Turkey slams German spy chief for Gulen coup link scepticism
ANKARA - Turkey lashed out Sunday after Germany's intelligence chief said he was unconvinced by Turkish assertions US-based Islamic preacher Fethullah Gulen was behind the failed coup of July 15.
Presidential spokesman Ibrahim Kalin said Europe was seeking to "whitewash" Gulen's group, while Defence Minister Fikri Isik said the comments raised questions about whether Berlin itself was involved in the putsch.
In an interview with Der Spiegel published on Saturday, Germany's foreign intelligence chief Bruno Kahl said Ankara had repeatedly tried to convince Berlin that Gulen was behind the coup "but they have not succeeded".
Turkey accuses Gulen of heading a group called the Fethullah Terror Organisation (FETO) which masterminded the coup with the aim of ousting Erdogan from power.
"This is an operation to whitewash FETO in Europe," Kalin told CNN-Turk television of Kahl's claims.
And Isik told Kanal 7 television that Kahl's remarks were a "most unfortunate statement".
Some Turkish officials mooted the idea that Western powers could have been involved in the coup and Isik suggested Kahl's comment would raise questions about Germany's role.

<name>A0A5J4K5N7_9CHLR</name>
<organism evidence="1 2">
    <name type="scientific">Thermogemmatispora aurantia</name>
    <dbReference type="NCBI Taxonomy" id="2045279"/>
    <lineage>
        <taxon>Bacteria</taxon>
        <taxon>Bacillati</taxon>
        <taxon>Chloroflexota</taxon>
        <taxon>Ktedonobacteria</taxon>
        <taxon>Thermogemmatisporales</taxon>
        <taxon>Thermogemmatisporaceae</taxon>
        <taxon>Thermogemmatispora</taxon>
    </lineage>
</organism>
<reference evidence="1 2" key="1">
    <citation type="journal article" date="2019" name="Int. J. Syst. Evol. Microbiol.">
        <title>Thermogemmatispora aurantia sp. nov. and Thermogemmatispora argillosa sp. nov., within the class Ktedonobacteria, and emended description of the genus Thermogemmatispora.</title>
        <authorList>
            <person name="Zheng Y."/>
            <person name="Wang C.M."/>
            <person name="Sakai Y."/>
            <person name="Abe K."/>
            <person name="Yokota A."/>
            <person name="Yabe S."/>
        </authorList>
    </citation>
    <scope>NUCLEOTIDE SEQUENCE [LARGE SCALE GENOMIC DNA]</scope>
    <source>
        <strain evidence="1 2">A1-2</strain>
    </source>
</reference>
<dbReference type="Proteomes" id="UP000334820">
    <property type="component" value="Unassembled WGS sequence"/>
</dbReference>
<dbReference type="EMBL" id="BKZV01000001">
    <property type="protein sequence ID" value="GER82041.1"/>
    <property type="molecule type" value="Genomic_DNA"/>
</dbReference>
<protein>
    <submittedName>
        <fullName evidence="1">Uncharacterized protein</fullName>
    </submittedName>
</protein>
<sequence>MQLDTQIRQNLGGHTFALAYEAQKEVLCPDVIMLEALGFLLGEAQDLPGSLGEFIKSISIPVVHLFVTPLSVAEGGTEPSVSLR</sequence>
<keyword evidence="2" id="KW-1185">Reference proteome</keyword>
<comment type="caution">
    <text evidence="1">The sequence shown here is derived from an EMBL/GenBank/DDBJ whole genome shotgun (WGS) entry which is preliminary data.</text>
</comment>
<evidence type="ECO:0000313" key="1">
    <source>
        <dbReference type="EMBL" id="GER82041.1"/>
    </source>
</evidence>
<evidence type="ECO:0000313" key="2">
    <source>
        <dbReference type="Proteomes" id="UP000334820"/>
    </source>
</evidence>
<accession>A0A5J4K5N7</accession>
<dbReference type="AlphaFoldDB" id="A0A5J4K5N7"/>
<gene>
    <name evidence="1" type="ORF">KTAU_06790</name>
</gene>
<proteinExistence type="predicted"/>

"The fact that the head of German intelligence made such a statement will increase doubts about Germany and give rise to the question 'was German intelligence behind the coup?'" he said.
Isik said German politicians must address the matter or risk questions arising over Berlin's possible role in the coup.
Following the putsch, Ankara launched an unprecedented purge of alleged Gulen supporters, with some 43,000 people jailed and awaiting, or on, trial.
Kahl said that the coup was launched by "a part of the military" who expected trouble from government purge which was already under way beforehand.
Tensions are already running high between Berlin and Ankara after German authorities refused to allow some Turkish ministers to campaign in the country for a "yes" vote ahead of the April 16 referendum on handing Erdogan an executive presidency.